A Good Education is NOT FOUND in Schools

testsMore and more people are coming to the realization that conventional, compulsory public school is a travesty of “education” and ideas like unschooling are taking off.

Modern public schooling closely resembles the mechanized system of an industrial factory setup. It’s not even remotely in line with the current gold standards of research into human learning and cognitive function.

Most systems of education treat the human mind as a commodity–to be controlled and molded. Predictable responses to common inputs are valued over thinking outside the box–but why?

Because our economy is built to thrive on the export of a steady stream of minds trained to placidly obey the advertising messages they’re served with.

Former New York Schoolteacher of the Year John Taylor Gatto famously said that modern schooling “doesn’t work, because its fundamental premises are mechanical, anti-human, and hostile to family life.”

So really, it’s not surprising that the average American is not particularly talented at thinking for oneself, or coming up with new and useful ideas.

We know the US ranks embarrassingly low in international measures of education, and American culture seems more and more to be glorifying stupidity. 

Many families who are serious about changing this narrative are keeping their kids out of the compulsory education system.

taxes mitochondriaOutside of the logistical trappings and top-down control of school, kids have access to the tools and freedom to learn anything they want, unfettered by the limitations and absurdities of so-called public “education”.

An unschooled child’s educational path will not look too similar to what we’ve been trained to recognize as a “good education”.

However, they’ll be much better prepared for living in the fast-paced and ever-changing world the last few generations have created.

Thanks to technology and the miracle of the internet (as we know it), we live in an era of unprecedented information, knowledge, awareness, and access to learning.

Even 30 years ago, if we wanted to learn about anything beyond the reach of traditional school, we were woefully limited in our access to free information.

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Physical copies of books might have been pricey to order, or unavailable–and these were printed by elite publishers who controlled the flow of what they considered “worthy” (i.e. profitable) information.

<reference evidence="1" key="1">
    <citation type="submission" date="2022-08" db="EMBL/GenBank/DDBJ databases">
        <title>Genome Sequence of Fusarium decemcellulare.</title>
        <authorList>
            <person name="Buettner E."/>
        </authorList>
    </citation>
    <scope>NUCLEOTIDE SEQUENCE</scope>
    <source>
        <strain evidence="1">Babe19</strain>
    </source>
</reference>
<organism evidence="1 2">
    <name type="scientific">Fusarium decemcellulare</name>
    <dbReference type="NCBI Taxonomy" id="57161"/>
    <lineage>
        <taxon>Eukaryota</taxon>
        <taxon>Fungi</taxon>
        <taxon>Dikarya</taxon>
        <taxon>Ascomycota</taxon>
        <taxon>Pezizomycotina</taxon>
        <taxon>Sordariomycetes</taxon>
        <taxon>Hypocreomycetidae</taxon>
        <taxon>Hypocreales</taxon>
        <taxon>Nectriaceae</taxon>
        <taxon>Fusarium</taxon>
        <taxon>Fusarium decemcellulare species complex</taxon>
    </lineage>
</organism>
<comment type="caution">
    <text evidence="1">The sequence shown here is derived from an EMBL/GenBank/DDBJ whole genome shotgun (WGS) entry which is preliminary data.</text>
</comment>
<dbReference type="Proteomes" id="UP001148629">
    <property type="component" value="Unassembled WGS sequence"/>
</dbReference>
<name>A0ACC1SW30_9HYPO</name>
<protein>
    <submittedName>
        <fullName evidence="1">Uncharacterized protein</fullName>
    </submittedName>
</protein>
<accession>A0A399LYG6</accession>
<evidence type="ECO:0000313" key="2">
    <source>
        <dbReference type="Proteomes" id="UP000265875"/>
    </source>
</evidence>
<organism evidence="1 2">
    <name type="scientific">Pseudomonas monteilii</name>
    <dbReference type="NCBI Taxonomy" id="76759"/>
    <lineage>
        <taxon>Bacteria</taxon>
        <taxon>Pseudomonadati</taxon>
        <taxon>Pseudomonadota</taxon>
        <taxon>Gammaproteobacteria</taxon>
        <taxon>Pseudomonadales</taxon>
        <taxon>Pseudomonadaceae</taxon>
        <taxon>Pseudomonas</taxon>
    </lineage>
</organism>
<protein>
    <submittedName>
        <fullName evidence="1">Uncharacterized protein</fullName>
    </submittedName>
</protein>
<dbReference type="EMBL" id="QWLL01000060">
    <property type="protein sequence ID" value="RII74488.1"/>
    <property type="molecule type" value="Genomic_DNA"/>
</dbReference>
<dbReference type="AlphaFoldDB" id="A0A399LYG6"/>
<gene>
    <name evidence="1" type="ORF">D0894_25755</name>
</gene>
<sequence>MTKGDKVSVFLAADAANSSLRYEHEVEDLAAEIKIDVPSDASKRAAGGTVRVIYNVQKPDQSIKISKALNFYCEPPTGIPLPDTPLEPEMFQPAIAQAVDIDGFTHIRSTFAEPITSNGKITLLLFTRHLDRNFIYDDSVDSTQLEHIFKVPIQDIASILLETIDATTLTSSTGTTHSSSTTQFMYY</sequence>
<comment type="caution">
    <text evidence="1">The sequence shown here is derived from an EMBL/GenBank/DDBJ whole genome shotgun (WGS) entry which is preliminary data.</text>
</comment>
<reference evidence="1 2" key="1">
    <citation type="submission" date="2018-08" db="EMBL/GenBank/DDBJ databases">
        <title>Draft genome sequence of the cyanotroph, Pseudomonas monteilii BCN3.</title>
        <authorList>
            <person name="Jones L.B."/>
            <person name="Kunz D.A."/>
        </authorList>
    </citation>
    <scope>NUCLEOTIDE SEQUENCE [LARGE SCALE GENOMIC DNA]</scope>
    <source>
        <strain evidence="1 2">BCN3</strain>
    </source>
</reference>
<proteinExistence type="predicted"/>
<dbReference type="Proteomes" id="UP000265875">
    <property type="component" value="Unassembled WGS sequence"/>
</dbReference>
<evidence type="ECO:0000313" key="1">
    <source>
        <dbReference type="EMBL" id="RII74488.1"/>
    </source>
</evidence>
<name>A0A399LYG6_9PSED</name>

With the rise of YouTube alone, we can now learn more in a month than our parents had access to in a lifetime. Even better, so much of it is realistic, useful information that can positively impact our lives–like this mom who built herself and her kids a HOUSE by watching YouTube tutorials.

Calculus and Latin might be traditional hallmarks of a “good education”, but they simply don’t pack that sort of punch.

People are noticing that while the under-30 crowd might be able to pass tests with ease, they are missing out on all sorts of practical knowledge that’s still relevant and important.

If you spend too much time accumulating knowledge and theories without actually applying that knowledge in the real world, you’re wasting everyone’s time.

Who cares what grade you got in Latin, if you’re unlikely to ever be faced with a problem which requires speaking Latin as the solution?

parallelogram seasonIt’s high time for us to reevaluate what “being educated” really means. Let’s start prioritizing actual life skills over theoretical concepts and rote memorization of dead facts.

We need to make sure our children are learning things that actually matter, like where our food comes from, how to stay healthy, how to build and repair things, and how government and society operates (for a start).

Unschooling allows families to redefine “a good education” as something relevant and practical in our unpredictable world.

For more on the background of schooling in America, please check out this compelling book. It might make you mad.

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To learn about how to “do unschooling” with your family, just stop “doing school” and see what happens (yes, it’s legal in all 50 states).

It’s a process, and it’s not quick or easy to understand. In the words of unschooling advocate Sandra Dodd, “read a little, try a little, wait a while, and watch.”

3 Comments

  1. Greg
    • Cat Bleish
  2. Joe Polach

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